Just as important as the correct authority is the question of whether the quote is also correctly reproduced.
An all too large number of quotes that are supposed to come from celebrities such as Albert Einstein, Abraham Lincoln or Socrates are in fact completely fictitious.
We do not know whether Einstein actually ever said the above-mentioned quote – what is certain is that it is not originally from him: similar quotation actually circulated long before Einstein. In any case, it does not appear in any of Einstein’s publications or interviews. So one can assume that it is a wrong quotation.
3. Wrong context
But there is another aspect: even a correct quotation of a true authority can be falsely reproduced: without knowing the precise context, such a quotation can say exactly the opposite than what it was originally meant to say.
The aforementioned “Einstein quote” is ambiguous here: does “our intellectual capacity” mean the intellectual capabilities of individuals, or the capacity of a society as a whole to realize its intellectual potential? The statement is readily taken to support both meanings, but at least one of them is probably not what the author (whoever that was) had in mind.
It is striking that a lot of questionable quotations are attributed to the same people. Obviously these are associated with characteristics, which seem to make such sayings appear particularly credible. To describe this effect, the term “quote magnet” is often used.
Especially if a saying seems to fit all too well with a stereotype associated with the respective person, it might be worth inquiring whether it is actually authentic. All too often it is not.
Appeals to false authorities are particularly popular in advertising: There is hardly a product or service that is not advertised with celebrities: Soccer coaches advertise car brands, news anchors recommend convenience foods, or athletes mobile phone contracts.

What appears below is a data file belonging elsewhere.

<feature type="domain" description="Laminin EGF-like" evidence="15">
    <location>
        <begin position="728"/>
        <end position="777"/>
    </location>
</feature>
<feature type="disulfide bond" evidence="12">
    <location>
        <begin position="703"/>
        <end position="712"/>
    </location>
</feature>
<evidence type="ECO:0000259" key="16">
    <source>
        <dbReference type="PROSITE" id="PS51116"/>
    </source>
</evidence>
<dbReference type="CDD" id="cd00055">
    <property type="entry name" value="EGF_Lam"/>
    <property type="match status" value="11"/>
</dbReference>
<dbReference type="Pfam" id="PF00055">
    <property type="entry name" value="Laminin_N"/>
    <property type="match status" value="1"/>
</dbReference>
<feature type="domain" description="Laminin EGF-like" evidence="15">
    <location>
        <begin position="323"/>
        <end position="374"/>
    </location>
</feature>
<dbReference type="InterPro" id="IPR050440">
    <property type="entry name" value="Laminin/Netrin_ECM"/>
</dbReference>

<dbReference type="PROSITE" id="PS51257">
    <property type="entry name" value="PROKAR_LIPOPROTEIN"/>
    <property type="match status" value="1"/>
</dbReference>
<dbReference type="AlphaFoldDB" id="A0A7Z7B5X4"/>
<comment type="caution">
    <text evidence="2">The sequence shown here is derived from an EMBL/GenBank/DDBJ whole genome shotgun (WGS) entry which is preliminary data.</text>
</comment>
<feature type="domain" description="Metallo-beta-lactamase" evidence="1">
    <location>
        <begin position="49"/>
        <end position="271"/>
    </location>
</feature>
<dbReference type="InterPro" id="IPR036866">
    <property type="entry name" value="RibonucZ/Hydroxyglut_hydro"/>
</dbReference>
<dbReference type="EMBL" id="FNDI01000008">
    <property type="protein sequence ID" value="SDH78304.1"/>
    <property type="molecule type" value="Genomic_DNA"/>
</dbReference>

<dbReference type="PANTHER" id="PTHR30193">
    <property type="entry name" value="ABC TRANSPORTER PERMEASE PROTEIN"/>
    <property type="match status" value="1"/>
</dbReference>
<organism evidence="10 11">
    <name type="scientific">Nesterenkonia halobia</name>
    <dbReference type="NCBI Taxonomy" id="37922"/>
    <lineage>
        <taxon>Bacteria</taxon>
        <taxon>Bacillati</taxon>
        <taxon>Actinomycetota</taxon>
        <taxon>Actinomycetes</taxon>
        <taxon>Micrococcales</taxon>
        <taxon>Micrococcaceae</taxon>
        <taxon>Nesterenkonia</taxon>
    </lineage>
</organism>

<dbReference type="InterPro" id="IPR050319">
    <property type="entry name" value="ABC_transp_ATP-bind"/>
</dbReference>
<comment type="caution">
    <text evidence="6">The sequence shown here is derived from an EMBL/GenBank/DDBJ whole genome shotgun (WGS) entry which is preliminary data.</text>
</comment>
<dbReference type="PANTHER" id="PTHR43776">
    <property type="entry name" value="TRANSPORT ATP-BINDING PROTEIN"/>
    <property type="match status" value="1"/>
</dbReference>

In few of these cases there is actually any reason to believe the celebrities portrayed in advertising have any better knowledge of the quality of the advertised products above any random person. Nevertheless, the leap of faith we readily give to such people will still help sell the product.
Especially on the social media, all kinds of “quotes” are circulating, which are attributed to (mostly long-dead) celebrities - such as the above-mentioned alleged Einstein quote. These are brought out again and again, in order to support a position whichever way. The fewest of them stand up to a closer inspection. So also the following one:
Particularly in the case of sensitive political or social topics, one should therefore be especially careful and thoroughly check whether a quote can really be substantiated in this form or whether a statement has possibly been taken out of context.
This danger of falling for such “alternative facts” is particularly great in situations in which people tend to deal with information rather uncritically. This includes, among other things, information that we receive from friends and relatives (e.g., via social media), and especially information that seems to confirm an already existing narrative and/or one's own existing opinion (☞ confirmation bias).
At the very least, one should avoid further sharing dubious quotes and thus possibly contributing to the spread of false information.
- Argument from False Authority on Logically Fallacious